The finance minister said what? Part 3
This third installment in what has unfortunately become an ongoing series of blog posts examining statements by Canada’s federal Finance Minister Bill Morneau (pictured above) focuses on recent comments made during testimony before the federal finance committee on Canada’s federal carbon pricing.
There are several issues emerging from the minister’s comments, but three are worth examining in more detail.
First, as the minister implied, there’s a theoretical carbon-pricing model almost all economists and analysts agree would both price carbon and improve the economy. That model is based on several core requirements: (1) revenues from carbon pricing are recycled back to the economy through tax relief (revenue neutral) that reduces more damaging taxes such as personal and business income taxes, (2) carbon pricing replaces existing carbon-related regulations, and (3) revenues from carbon pricing cannot be used to subsidize substitutes such as wind, solar or other alternative energies for carbon-emitting activities, since the whole point of introducing the price on carbon is to allow the market to determine optimal substitutes.
However, what the minister seems unaware of (or perhaps simply ignores out of convenience) is that no province in Canada (or any jurisdiction outside of Canada) has implemented carbon pricing that meets these conditions. No jurisdiction has implemented and maintained a revenue-neutral carbon-pricing scheme. And no jurisdiction has replaced carbon regulations with carbon pricing.
In other words, the theoretical or “ideal” carbon-pricing system has never been implemented.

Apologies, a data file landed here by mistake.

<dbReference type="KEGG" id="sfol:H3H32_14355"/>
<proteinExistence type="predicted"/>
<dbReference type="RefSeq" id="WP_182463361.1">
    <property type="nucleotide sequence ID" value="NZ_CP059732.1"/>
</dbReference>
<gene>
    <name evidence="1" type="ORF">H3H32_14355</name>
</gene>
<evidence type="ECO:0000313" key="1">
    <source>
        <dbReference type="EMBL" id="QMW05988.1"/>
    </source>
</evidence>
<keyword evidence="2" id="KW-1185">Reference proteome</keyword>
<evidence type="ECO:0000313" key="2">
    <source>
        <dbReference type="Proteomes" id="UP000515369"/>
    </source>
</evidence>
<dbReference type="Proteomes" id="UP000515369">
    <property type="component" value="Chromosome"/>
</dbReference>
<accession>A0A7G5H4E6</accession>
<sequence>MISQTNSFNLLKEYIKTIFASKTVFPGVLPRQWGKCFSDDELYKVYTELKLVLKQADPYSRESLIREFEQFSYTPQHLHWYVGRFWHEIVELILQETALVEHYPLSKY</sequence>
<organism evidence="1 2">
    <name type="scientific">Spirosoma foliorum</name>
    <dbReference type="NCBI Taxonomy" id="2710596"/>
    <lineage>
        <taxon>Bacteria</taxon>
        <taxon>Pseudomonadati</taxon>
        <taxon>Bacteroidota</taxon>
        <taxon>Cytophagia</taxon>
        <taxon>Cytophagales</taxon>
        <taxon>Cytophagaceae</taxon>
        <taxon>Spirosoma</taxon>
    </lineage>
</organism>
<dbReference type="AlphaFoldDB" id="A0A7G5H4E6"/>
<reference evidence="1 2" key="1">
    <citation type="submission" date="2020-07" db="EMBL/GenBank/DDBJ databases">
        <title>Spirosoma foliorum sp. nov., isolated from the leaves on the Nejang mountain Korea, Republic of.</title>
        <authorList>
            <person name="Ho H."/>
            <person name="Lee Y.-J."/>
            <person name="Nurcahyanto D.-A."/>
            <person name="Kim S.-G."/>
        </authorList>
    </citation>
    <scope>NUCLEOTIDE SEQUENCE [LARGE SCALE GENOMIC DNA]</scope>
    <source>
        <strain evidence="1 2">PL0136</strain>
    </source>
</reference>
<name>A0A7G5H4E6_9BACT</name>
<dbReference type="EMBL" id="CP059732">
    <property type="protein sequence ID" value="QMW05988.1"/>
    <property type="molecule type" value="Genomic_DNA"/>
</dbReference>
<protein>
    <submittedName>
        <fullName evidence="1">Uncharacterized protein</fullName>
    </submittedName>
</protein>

It’s therefore disingenuous to argue simultaneously that a theoretical model that has never been used—but is generally supported by economists—will allow jurisdictions to price carbon and improve the economy.
Second, the reason Minister Morneau, and this federal government more broadly, refuse to answer the question of how much the national carbon-pricing requirement might cost average families is because they insist it will be revenue neutral. In other words, Ottawa is telling Canadians they will not face additional new taxes from carbon pricing.
However, as already stated, no jurisdiction has introduced and maintained a revenue-neutral carbon-pricing system, including British Columbia.
B.C.’s carbon tax was revenue neutral for the first five years. However, beginning in 2013-2014, its carbon tax began generating revenues in excess of the legitimate tax offsets. Indeed, the B.C. government’s own projections indicated the carbon tax would generate almost $900 million in net revenues over a six-year period. Further, the new NDP government in B.C. has now explicitly stated the carbon tax will be a net revenue generator for the province. And both Alberta and Ontario already collect significant revenues from their carbon-pricing schemes.
Carbon pricing, as just another way for governments to collect more revenue, seems to be resonating with Canadians. According to a recent Ipsos poll, for instance, seven in 10 Ontarians think carbon taxes are simply a new tax. Clearly, Ontarians view carbon taxes as just another way for governments to extract more income from citizens, which is precisely what the finance minister is unwilling to acknowledge.
Third, Minister Morneau continues to claim that B.C.’s carbon tax has brought “significant economic gains” to the province. However, new evidence questions this claim. A new academic paper published in the Journal of Environmental Economics and Management, for instance, concludes that B.C.’s carbon tax has had significant adverse impacts on the province’s labour market, with particularly adverse effects on people who are less educated. Specifically, the paper found that B.C.’s carbon tax caused the overall unemployment rate—regardless of gender or education—to increase by 1.5 percentage points. Low-educated males suffered the most, as the policy increased the unemployment rates of this cohort by 2.4 percentage points.
The reality is that carbon-pricing policy must change dramatically to conform to, or at least better proximate, the theoretical model if advocates are to continue arguing for both carbon pricing and improved economic performance. The alternative is to recognize the reality of existing carbon-pricing policies and the likelihood that they will impose costs—perhaps significant costs—on the Canadian economy.
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